Where’s West, Part II

Here’s what Mark Thoma has to say about where West is (via Andrew Sullivan):

The key, then, is to have good jobs waiting for workers when they aredisplaced due to inevitable (and desirable) technological change or tojobs moving overseas, jobs that are every bit as good or better thanthe jobs they left. That is where we are falling short. The new jobs weare creating are not as good as the jobs we are losing, when workersare forced to find new jobs they don’t tend to do as well as they didin their previous job, and that is the source some of the stagnation wehave seen in middle class incomes over the last few decades.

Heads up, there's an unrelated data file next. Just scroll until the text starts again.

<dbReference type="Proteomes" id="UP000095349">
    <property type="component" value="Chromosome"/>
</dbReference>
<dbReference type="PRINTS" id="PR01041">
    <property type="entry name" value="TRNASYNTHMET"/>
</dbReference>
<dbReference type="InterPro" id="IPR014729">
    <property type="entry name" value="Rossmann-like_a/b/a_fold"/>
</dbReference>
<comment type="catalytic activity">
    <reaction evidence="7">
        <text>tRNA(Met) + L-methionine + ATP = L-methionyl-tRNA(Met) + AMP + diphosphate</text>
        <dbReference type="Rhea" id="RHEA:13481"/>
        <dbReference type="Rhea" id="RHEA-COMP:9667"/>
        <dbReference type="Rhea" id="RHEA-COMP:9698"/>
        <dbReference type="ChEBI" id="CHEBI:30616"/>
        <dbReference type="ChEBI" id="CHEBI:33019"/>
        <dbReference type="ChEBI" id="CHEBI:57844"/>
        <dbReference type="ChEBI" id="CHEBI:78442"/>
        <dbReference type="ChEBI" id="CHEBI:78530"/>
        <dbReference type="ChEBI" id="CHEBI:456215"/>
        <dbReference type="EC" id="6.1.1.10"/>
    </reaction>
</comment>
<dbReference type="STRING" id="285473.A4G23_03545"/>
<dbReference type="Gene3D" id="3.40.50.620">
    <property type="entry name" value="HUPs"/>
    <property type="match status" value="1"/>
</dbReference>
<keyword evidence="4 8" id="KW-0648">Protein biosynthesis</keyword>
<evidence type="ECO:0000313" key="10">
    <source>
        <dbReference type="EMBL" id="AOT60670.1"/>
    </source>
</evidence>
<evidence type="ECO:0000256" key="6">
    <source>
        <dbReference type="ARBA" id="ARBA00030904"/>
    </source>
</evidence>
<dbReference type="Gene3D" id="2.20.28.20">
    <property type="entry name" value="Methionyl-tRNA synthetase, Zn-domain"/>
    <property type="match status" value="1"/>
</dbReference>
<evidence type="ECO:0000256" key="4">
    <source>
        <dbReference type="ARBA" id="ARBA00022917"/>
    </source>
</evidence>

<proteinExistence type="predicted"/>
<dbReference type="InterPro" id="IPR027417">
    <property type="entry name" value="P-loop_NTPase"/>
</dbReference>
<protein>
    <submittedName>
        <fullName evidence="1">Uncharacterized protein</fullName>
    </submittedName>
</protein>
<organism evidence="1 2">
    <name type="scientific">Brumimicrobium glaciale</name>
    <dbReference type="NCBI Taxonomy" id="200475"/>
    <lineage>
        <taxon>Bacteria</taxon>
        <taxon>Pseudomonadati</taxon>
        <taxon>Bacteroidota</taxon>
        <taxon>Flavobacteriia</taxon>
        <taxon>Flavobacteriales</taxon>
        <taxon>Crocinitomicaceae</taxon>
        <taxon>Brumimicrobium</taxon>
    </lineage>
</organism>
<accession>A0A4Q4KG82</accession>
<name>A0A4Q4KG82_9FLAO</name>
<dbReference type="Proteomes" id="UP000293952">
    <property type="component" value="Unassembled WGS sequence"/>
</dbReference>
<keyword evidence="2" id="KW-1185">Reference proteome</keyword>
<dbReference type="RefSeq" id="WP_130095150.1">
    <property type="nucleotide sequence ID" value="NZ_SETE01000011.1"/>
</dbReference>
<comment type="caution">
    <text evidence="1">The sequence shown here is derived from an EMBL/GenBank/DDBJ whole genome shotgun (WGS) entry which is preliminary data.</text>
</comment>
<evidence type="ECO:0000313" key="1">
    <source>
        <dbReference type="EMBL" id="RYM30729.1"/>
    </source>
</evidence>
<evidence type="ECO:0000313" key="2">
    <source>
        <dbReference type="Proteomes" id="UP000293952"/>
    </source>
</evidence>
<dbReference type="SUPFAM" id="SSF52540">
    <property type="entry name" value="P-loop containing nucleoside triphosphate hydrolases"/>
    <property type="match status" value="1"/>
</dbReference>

I invite any readers with a solid economics background to weigh in: How does the United States maintain its capacity to produce real wealth and, more importantly, to consume the goods now produced elsewhere in the world when the jobs it now depends on face such severe devaluation pressures? And won’t that tension grow as products imported from emerging economies eventually start rising in price, as globalization theory suggests they will? Does part of the globalized rebalancing include a transfer of poverty as well as a transfer of wealth?

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